Lessons from Samajwadi Party saga: Mulayam Singh Yadav is wily old-fox of Indian politics

Akhilesh Yadav is not just the man of the moment but he, in fact, is all set to take over the Samajwadi Party in due course of time; all thanks to Mulayam.

Ambikanand Sahay October 27, 2016 17:40:52 IST
Lessons from Samajwadi Party saga: Mulayam Singh Yadav is wily old-fox of Indian politics

After a tumultuous few days, peace has returned to ruling Samajwadi Party in Uttar Pradesh. Things seem more or less settled in Lucknow with two major takeaways — first, Netaji aka Mulayam Singh Yadav, has ensured that his son and Chief Minister Akhilesh Yadav, and no one else, is his political heir apparent. And second, that the two wily chachas (Akhilesh's uncles), who could have made the life of the successor miserable in the future – Shivpal Yadav and Ram Gopal Yadav – have been cut to size in full public view. Totally and, perhaps, finally at last.

Make no mistakes, Mulayam is mentally as agile as ever, despite his age and physical condition. Ever since the ‘war within the pariwar’ surfaced on 12 September, he has not lost his grip on the family, the party and even the government. Not even for a minute. He continues to be the patriarch to the Yadav clan in general and a mentor to his son in particular. There is, however, a big difference this time around. He had made Akhilesh the chief minister about five years ago, but this time he has managed to turn his son into an exciting young politician and a potential mass leader.

Lessons from Samajwadi Party saga Mulayam Singh Yadav is wily oldfox of Indian politics

It looks like all roads are clear for UP Chief Minister Akhilesh Yadav to become the face of the Samajwadi Party. PTI

Mulayam’s actions, or for that matter the lack there of in the past 45 days, has made it clear why he is known as the wily, old fox of Indian politics. His unpredictability continues to dazzle everyone. And even the half-decipherable words that come out of his mouth in party meetings convey his message with a sense of finality, without any confusion whatsoever.

In a brilliant article for News18, Sumit Pandey, who was there in Lucknow covering the tumultuous events earlier this week, writes: “For those who have seen Mulayam conduct his politics over the decades, it is not difficult to fathom the course he would have taken to end the current impasse. They know from experience that if Mulayam walks up north, there is something brewing down south. If he is walking east, it is imperative to guard the western frontiers. For more references, ask some of his contemporaries in active politics today – Sonia Gandhi, Prakash Karat, Nitish Kumar and, of course, Mamata Banerjee.”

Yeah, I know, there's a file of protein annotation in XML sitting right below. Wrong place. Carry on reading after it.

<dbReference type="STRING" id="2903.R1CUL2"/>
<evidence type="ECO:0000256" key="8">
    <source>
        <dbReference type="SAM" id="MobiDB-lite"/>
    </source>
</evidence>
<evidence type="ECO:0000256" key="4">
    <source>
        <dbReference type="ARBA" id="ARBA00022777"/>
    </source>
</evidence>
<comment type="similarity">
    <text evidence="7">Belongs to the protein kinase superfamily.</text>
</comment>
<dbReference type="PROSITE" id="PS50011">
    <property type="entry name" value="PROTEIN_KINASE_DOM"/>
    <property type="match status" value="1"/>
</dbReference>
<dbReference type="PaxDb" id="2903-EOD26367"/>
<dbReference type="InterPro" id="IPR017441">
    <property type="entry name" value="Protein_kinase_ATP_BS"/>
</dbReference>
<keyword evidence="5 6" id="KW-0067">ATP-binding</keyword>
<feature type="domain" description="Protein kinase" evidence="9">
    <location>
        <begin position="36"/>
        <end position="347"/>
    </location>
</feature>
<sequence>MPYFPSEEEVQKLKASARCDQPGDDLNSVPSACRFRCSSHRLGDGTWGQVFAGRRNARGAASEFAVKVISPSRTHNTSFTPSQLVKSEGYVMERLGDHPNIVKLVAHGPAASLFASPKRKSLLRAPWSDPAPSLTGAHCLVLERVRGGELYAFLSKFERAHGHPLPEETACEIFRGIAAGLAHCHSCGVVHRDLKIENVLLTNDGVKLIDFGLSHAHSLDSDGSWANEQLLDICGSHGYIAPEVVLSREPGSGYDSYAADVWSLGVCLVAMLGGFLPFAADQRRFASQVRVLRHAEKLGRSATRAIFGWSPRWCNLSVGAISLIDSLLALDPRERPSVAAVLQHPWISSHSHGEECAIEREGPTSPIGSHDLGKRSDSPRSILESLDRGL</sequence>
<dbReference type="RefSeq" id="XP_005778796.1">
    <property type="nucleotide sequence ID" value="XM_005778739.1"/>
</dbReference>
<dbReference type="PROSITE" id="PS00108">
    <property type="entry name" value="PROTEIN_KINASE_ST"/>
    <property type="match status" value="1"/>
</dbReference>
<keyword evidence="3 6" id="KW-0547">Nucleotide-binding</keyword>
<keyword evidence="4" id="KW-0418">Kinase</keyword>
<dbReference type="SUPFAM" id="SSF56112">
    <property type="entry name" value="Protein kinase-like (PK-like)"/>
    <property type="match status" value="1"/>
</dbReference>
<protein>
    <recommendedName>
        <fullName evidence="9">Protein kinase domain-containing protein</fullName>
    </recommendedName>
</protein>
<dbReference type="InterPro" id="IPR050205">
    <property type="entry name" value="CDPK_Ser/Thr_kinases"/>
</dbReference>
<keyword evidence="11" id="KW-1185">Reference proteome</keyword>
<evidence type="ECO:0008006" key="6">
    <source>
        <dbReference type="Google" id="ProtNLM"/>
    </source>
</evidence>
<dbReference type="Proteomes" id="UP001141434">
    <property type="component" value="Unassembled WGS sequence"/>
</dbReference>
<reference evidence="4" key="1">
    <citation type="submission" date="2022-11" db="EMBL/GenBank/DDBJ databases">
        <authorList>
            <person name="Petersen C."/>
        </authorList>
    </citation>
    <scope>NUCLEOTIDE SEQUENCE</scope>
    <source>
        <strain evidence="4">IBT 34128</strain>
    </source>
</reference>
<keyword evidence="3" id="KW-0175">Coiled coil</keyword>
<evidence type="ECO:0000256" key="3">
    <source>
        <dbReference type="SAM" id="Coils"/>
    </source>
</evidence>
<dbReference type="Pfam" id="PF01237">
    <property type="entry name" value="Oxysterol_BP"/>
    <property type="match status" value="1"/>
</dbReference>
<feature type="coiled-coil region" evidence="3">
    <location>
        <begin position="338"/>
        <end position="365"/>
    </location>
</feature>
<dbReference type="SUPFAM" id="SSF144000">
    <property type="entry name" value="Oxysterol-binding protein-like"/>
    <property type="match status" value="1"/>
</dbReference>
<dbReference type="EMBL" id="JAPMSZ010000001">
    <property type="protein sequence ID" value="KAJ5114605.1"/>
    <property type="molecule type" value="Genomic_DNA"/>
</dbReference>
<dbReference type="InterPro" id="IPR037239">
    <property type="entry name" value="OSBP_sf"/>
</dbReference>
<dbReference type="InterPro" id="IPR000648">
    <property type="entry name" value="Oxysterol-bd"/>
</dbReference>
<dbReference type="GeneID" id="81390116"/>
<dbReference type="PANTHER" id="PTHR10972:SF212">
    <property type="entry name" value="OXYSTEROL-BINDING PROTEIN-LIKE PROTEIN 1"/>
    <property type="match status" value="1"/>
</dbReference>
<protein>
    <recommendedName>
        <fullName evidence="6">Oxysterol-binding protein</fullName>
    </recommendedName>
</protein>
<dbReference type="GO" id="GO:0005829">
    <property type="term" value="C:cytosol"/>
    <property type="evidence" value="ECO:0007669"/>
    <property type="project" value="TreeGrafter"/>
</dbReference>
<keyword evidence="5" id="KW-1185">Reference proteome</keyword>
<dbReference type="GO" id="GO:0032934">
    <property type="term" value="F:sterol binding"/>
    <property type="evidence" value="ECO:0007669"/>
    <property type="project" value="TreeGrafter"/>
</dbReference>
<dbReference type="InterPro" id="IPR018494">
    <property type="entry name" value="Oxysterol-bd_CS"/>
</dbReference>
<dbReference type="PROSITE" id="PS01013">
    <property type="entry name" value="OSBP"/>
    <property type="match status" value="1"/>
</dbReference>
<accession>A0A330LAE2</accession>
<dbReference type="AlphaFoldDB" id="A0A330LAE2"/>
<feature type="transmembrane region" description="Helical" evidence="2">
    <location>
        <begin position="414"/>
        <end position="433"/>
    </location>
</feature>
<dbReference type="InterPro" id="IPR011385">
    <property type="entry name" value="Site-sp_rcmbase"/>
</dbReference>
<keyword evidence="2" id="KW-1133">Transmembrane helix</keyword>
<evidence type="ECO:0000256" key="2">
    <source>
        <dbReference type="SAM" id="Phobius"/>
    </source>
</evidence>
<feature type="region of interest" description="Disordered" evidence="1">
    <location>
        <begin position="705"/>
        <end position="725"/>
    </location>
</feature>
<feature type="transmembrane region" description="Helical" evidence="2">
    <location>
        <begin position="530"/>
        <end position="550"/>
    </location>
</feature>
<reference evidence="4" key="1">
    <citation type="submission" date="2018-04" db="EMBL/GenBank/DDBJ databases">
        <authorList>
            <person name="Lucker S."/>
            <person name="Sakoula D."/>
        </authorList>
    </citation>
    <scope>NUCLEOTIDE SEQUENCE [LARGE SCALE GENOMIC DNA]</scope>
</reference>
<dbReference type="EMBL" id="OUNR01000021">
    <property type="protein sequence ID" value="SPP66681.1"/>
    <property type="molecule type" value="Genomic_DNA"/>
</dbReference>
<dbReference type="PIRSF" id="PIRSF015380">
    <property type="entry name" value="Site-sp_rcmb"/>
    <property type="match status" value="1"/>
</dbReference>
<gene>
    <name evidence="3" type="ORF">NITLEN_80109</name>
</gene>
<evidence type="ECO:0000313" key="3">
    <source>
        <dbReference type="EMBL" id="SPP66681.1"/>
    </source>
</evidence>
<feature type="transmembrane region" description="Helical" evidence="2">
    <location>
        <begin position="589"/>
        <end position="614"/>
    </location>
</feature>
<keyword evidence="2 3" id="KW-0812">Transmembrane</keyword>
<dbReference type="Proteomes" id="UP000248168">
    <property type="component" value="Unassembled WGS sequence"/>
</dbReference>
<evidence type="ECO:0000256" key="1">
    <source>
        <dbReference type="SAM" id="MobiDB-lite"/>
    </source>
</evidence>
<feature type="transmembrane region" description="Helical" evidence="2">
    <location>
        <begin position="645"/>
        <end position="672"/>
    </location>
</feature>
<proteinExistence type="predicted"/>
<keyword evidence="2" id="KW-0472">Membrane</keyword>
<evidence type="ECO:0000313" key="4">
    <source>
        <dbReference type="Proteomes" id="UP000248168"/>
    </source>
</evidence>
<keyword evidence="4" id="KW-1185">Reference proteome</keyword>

The article further reads: “Mulayam has played his cards well in the current political crisis. He played the perfect neutral patriarch who does not side with his own son. He has played the father who cares for people outside his immediate family. He has played the disinterested mentor who is not pushing to install his son as leader. He has played a caring brother to Shivpal and a friend who stands by his comrades.”

Pandey is correct in his observations. The optics confused you but the politics that finally emerged from the befuddling visuals said something else: That Akhilesh is not just the man of the moment but that he, in fact, is all set to take over the Samajwadi Party in due course of time.

The article adds at the end: “In the last one month, Mulayam has been the master craftsman at work; the 24X7 politician has been quietly working out a power transition from one generation to the next. As they say in UP: Jiska Jalwa Kaayam Hai, Uska Naam Mulayam Hai.”

The latest news coming in from Lucknow is that Akhilesh’s 10-wheeled Mercedes chariot, which would carry the chief minister on his 'Vikaas se Vijay' election campaign starting 3 November, is being decked up and decorated. It’s a 'wonder vehicle' that’s said to be bigger and better than Shah Rukh Khan’s vanity van. Apart from having a restroom with reclining chairs, a plush washroom and different kinds of luxurious gadgets, the chariot is also equipped with a hydraulically operated lift that would raise Akhilesh on a platform above the vehicle, for the purpose of addressing rallies.

It seems that all roads are clear for Akhilesh, thanks to Mulayam.

But what’s happening on the chachas front? While Ram Gopal doesn’t have a clue what hit him, Shivpal is trying to look busy, uniting all socialists under the sun. They may not like it, but it’s a fact that Shivpal is no longer a minister and Ram Gopal is not a member of the Samajwadi Party. Battered and bruised, the air of authority that they carried all these years is now gone. They are virtually hanging in mid-air, waiting for Mulayam’s aashirvad (blessings).

And, as for Mulayam, he is looking the other way.

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